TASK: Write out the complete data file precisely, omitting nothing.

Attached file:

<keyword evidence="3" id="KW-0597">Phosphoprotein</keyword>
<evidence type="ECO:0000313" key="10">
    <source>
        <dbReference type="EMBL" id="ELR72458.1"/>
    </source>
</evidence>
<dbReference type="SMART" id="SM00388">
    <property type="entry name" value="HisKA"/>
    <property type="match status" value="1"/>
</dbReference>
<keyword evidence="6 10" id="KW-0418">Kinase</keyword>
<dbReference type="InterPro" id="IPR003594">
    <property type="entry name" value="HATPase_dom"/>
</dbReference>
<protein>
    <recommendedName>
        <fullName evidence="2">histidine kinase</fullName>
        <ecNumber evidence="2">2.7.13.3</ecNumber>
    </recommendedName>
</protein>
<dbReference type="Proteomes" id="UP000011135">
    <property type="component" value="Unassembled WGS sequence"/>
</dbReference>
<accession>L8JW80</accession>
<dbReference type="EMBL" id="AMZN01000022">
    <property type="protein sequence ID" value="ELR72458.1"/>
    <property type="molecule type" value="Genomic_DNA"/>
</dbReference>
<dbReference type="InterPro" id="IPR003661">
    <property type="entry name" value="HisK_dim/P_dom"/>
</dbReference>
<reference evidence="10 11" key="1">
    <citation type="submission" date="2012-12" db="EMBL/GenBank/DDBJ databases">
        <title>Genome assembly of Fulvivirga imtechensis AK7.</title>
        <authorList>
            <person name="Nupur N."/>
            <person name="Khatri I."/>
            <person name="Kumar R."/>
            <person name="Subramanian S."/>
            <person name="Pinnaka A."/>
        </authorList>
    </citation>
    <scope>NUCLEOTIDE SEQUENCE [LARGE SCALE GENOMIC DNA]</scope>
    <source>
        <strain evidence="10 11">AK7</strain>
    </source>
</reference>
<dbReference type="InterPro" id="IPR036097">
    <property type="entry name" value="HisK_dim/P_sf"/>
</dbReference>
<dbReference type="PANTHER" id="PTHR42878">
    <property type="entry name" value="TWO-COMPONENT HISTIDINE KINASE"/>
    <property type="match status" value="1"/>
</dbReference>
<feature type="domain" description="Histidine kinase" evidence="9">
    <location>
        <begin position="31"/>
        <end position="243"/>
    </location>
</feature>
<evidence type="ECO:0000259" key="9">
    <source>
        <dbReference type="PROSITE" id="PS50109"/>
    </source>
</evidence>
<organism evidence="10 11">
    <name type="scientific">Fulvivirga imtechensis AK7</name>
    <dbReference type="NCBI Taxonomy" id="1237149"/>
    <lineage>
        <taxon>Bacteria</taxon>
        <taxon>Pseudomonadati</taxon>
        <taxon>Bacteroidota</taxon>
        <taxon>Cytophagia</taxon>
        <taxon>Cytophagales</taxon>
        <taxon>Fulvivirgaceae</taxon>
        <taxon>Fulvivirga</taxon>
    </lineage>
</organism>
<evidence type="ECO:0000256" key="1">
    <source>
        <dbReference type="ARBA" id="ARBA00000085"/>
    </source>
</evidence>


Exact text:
<keyword evidence="3" id="KW-0597">Phosphoprotein</keyword>
<evidence type="ECO:0000313" key="10">
    <source>
        <dbReference type="EMBL" id="ELR72458.1"/>
    </source>
</evidence>
<dbReference type="SMART" id="SM00388">
    <property type="entry name" value="HisKA"/>
    <property type="match status" value="1"/>
</dbReference>
<keyword evidence="6 10" id="KW-0418">Kinase</keyword>
<dbReference type="InterPro" id="IPR003594">
    <property type="entry name" value="HATPase_dom"/>
</dbReference>
<protein>
    <recommendedName>
        <fullName evidence="2">histidine kinase</fullName>
        <ecNumber evidence="2">2.7.13.3</ecNumber>
    </recommendedName>
</protein>
<dbReference type="Proteomes" id="UP000011135">
    <property type="component" value="Unassembled WGS sequence"/>
</dbReference>
<accession>L8JW80</accession>
<dbReference type="EMBL" id="AMZN01000022">
    <property type="protein sequence ID" value="ELR72458.1"/>
    <property type="molecule type" value="Genomic_DNA"/>
</dbReference>
<dbReference type="InterPro" id="IPR003661">
    <property type="entry name" value="HisK_dim/P_dom"/>
</dbReference>
<reference evidence="10 11" key="1">
    <citation type="submission" date="2012-12" db="EMBL/GenBank/DDBJ databases">
        <title>Genome assembly of Fulvivirga imtechensis AK7.</title>
        <authorList>
            <person name="Nupur N."/>
            <person name="Khatri I."/>
            <person name="Kumar R."/>
            <person name="Subramanian S."/>
            <person name="Pinnaka A."/>
        </authorList>
    </citation>
    <scope>NUCLEOTIDE SEQUENCE [LARGE SCALE GENOMIC DNA]</scope>
    <source>
        <strain evidence="10 11">AK7</strain>
    </source>
</reference>
<dbReference type="InterPro" id="IPR036097">
    <property type="entry name" value="HisK_dim/P_sf"/>
</dbReference>
<dbReference type="PANTHER" id="PTHR42878">
    <property type="entry name" value="TWO-COMPONENT HISTIDINE KINASE"/>
    <property type="match status" value="1"/>
</dbReference>
<feature type="domain" description="Histidine kinase" evidence="9">
    <location>
        <begin position="31"/>
        <end position="243"/>
    </location>
</feature>
<evidence type="ECO:0000259" key="9">
    <source>
        <dbReference type="PROSITE" id="PS50109"/>
    </source>
</evidence>
<organism evidence="10 11">
    <name type="scientific">Fulvivirga imtechensis AK7</name>
    <dbReference type="NCBI Taxonomy" id="1237149"/>
    <lineage>
        <taxon>Bacteria</taxon>
        <taxon>Pseudomonadati</taxon>
        <taxon>Bacteroidota</taxon>
        <taxon>Cytophagia</taxon>
        <taxon>Cytophagales</taxon>
        <taxon>Fulvivirgaceae</taxon>
        <taxon>Fulvivirga</taxon>
    </lineage>
</organism>
<evidence type="ECO:0000256" key="1">
    <source>
        <dbReference type="ARBA" id="ARBA00000085"/>
    </source>
</evidence>